Steinberg Pro24 Software
Simon Trask looks at one of the first multitrack MIDI recording packages to be made available for the Atari ST series of computers. How does it compare to dedicated sequencers?
The computers have had the potential for some time, but only now are the Atari ST machines receiving the software support they need to get musicians interested. One of the first ST music packages to appear is Pro24, a multitrack MIDI recording system from Steinberg Research.
There's no doubt digital MIDI sequencing is having a profound effect on the way we record, and maybe even conceive our music. Nowadays it's possible to record extensively before even thinking of turning to tape, and it's a sobering thought that it'll soon be the physical limitations of tape that seem restrictive, as we judge everything against the capabilities of fully digital manipulation.
But that's not to say that there aren't enduring features of existing tape systems which most sequencers aim to emulate. Music being a time-based art, and being constructed of multiple parts which are (mostly!) coincident in time, that's understandable.
Steinberg Research have already made a good name for themselves with their Pro16 sequencer for the Commodore 64 (reviewed E&MM February '86), as much for its accessible design as for its capabilities. Their latest sequencing package, written for Atari's 16-bit 520ST and 1040ST computers, takes full advantage of those machines' increased memory, increased processing power and user-friendly icon-driven graphics environment, without losing any of Pro16's accessibility in a flood of new features.
Pro24 is organised in a manner more akin to tape than its predecessors. It retains a pattern-based format, but each track is organised individually (unlike Pro16 and the C-Lab SuperTrack), and contains its own patterns rather than drawing on a common pool (unlike UMI and 10 Systems). A pattern can last for as little as a fraction of a beat, or for as long as the whole track.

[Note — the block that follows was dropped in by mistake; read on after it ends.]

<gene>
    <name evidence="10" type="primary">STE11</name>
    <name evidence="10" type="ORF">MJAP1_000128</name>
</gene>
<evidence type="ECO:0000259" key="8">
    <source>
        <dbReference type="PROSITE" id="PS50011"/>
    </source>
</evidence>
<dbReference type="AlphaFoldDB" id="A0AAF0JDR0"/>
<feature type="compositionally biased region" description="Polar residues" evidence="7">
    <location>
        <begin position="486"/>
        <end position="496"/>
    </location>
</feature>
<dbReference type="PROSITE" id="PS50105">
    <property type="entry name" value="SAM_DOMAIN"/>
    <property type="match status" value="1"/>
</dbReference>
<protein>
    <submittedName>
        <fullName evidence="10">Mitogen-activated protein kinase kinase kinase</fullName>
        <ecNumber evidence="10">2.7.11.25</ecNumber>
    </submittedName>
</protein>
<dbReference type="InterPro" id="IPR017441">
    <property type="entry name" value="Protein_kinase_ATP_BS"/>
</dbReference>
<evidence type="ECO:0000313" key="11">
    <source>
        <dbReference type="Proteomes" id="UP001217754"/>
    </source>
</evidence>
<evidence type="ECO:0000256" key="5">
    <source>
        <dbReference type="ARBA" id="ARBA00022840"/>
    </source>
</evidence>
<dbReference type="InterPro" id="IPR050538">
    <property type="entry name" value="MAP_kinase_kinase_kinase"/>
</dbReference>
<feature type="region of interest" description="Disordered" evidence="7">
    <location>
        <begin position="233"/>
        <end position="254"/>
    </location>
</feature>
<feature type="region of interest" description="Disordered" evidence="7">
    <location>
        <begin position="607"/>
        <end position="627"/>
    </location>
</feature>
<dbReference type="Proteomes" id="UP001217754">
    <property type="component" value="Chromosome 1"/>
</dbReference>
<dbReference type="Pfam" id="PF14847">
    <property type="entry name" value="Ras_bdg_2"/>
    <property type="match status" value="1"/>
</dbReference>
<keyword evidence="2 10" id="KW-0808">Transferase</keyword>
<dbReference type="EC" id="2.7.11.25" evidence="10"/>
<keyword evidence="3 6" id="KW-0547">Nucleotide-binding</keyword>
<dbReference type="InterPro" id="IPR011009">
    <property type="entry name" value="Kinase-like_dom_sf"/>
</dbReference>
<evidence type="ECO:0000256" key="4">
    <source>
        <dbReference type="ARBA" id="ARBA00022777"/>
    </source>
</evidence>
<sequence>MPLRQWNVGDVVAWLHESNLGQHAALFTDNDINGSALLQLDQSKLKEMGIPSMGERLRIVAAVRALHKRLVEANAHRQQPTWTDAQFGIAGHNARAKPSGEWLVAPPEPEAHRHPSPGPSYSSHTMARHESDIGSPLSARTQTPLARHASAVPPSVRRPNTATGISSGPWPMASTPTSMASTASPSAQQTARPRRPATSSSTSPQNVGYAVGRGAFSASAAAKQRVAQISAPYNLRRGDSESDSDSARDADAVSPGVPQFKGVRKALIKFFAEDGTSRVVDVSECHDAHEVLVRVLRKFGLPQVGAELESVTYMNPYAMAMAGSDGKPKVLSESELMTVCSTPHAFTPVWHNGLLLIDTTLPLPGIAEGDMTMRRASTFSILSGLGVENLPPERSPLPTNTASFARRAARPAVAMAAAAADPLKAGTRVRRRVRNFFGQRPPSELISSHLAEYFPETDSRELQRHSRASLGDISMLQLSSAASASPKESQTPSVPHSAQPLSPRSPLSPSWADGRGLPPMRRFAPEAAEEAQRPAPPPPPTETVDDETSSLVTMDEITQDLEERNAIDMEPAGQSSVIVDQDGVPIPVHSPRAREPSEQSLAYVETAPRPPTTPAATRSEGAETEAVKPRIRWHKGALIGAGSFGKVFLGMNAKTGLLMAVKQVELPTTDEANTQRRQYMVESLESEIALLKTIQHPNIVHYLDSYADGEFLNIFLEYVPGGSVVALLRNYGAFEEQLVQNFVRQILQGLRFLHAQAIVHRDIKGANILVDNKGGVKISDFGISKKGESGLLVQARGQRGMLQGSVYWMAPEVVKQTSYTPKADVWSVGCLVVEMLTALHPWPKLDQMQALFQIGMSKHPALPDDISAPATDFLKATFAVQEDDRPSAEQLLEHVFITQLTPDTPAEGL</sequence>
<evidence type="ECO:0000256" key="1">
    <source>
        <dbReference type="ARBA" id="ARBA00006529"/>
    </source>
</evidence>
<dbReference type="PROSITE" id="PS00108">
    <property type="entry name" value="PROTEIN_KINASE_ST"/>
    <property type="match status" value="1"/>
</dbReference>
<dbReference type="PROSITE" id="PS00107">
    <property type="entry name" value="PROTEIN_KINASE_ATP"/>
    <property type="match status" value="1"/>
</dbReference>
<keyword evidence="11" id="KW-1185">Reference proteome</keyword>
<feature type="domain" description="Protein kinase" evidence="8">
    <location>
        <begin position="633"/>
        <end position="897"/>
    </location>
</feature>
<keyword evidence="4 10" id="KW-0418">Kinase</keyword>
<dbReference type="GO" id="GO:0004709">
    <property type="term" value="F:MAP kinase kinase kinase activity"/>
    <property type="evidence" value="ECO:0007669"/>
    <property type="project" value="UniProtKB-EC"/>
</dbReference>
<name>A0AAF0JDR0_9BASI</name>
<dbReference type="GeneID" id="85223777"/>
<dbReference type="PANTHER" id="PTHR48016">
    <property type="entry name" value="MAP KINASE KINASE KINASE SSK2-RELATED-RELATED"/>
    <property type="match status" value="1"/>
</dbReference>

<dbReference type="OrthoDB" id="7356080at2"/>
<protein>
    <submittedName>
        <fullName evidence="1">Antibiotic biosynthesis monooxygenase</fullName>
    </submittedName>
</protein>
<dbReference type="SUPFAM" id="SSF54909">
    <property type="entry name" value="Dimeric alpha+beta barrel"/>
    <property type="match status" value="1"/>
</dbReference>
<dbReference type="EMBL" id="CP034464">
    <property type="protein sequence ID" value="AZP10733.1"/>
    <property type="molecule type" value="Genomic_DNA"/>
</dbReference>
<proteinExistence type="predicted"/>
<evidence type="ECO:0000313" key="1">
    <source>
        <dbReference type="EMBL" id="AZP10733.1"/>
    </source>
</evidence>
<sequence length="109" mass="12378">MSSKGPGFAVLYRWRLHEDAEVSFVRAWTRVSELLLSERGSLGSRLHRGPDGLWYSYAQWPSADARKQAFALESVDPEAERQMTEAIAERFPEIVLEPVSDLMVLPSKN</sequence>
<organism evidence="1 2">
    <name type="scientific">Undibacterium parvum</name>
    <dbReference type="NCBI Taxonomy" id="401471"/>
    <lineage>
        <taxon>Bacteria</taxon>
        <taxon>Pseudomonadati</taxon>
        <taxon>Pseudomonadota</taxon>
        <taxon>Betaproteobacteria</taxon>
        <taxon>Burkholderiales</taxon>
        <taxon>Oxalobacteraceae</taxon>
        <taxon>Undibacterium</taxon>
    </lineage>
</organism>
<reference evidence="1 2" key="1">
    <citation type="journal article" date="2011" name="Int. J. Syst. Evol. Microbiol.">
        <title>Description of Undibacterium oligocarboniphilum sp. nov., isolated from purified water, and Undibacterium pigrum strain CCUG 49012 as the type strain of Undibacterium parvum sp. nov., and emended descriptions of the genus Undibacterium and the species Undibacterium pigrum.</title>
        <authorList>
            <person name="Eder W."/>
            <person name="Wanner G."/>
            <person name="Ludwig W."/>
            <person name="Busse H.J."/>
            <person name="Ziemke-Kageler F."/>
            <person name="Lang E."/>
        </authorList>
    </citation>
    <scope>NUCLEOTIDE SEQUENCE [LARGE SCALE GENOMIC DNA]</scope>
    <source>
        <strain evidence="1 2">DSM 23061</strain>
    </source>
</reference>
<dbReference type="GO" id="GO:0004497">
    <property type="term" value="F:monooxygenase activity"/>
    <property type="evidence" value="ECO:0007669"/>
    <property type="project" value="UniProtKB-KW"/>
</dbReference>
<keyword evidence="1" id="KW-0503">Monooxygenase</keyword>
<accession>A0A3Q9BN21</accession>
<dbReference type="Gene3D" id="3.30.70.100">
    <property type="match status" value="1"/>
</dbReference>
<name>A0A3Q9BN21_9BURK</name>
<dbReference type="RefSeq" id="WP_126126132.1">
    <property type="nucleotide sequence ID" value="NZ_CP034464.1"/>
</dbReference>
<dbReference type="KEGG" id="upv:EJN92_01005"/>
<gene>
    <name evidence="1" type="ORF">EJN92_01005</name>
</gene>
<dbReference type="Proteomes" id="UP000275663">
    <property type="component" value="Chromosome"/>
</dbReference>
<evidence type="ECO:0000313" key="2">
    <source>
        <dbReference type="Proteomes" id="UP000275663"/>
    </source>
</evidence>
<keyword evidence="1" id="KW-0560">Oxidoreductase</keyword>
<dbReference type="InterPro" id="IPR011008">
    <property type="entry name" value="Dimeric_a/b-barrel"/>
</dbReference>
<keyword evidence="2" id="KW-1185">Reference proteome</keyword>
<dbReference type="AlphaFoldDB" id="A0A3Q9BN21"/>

So, whereas previous pattern-based sequencers (Pro16 included) haven't been kind to musicians who want to record lengthy single performances, Pro24 accommodates this approach comfortably - yet still functions in a 'building-block' manner. And as you can copy any section of a track to any position on another track, you can retain that one brief but brilliant idea from an otherwise uninspired 15 minutes of keyboard doodling.
Each track can be up to 999 bars long. That's just over 30 minutes-worth of 4/4 bars at 120BPM - and with more than 80,000 notes to get through, you're unlikely to run out of steam.
Pro24 also includes a 'master track' which allows you to select tempi and/or time-signatures that control all 24 tracks, regardless of settings on those tracks. It's a useful means of controlling all the tracks simultaneously, and allows you to introduce multiple tempo changes. (Tempo as defined elsewhere applies for the duration of a track.)
Pro24 brings software closer than ever to the tape-recorder analogy with its Record, Play, Rewind and Fast Forward controls, and Steinberg have given the system added flexibility with two speeds for both Rewind and Forward. There's also a return-to-zero option, which is (as you might imagine) spot-on each time and virtually instantaneous.
In some ways it's useful to think of a 24-track tape when considering the way Pro24 functions, but no tape can move as fast as this sequencer. And for those of you still in the dark, it is MIDI data, not audio, that's being recorded here.
At all times, your current position is displayed below the controls in bar/beat/step format - the latter to a resolution of 96 steps per beat (that's 384 steps per 4/4 bar). Once you've selected your chosen track, you define the start and end positions within which you wish to record by means of the left and right locators in the lower left area of the main screen; these are defined in the same bar/beat/step format mentioned above. You can enter values for both locators directly from the ST's QWERTY keyboard, or via the fader-style up/down bar on the right-hand side of the display (QWERTY is usually quicker). You then set the current location to the position in the left or right locator by an appropriate single keypress on the QWERTY keyboard. Good to see Steinberg haven't completely foregone the keyboard option for the delights of mouse control.
The top bar of the display identifies seven menus which can be 'pulled down' using the mouse. Each menu offers options which, when selected (again using the mouse), call up windows of various sizes. These windows, if you aren't already familiar with the Atari's graphics, are displays that partially overlay - rather than replace - the main screen. It's a very quick method (all the more so because of its standardised access) of listing and calling up a large number of features without cluttering the main screen and having to remember a large number of commands.
Beneath the top bar is a display which shows the status of the sequencer's 24 tracks; it's here that you can select individual tracks for recording and editing, and mute any combination of tracks. As on Pro16, it's also possible to solo the currently selected track, a feature worth its weight in gold.
"Format: Partly because the controls are familiar, and partly because the mouse is so user-friendly, you can be recording multitracked parts on Pro24 very quickly."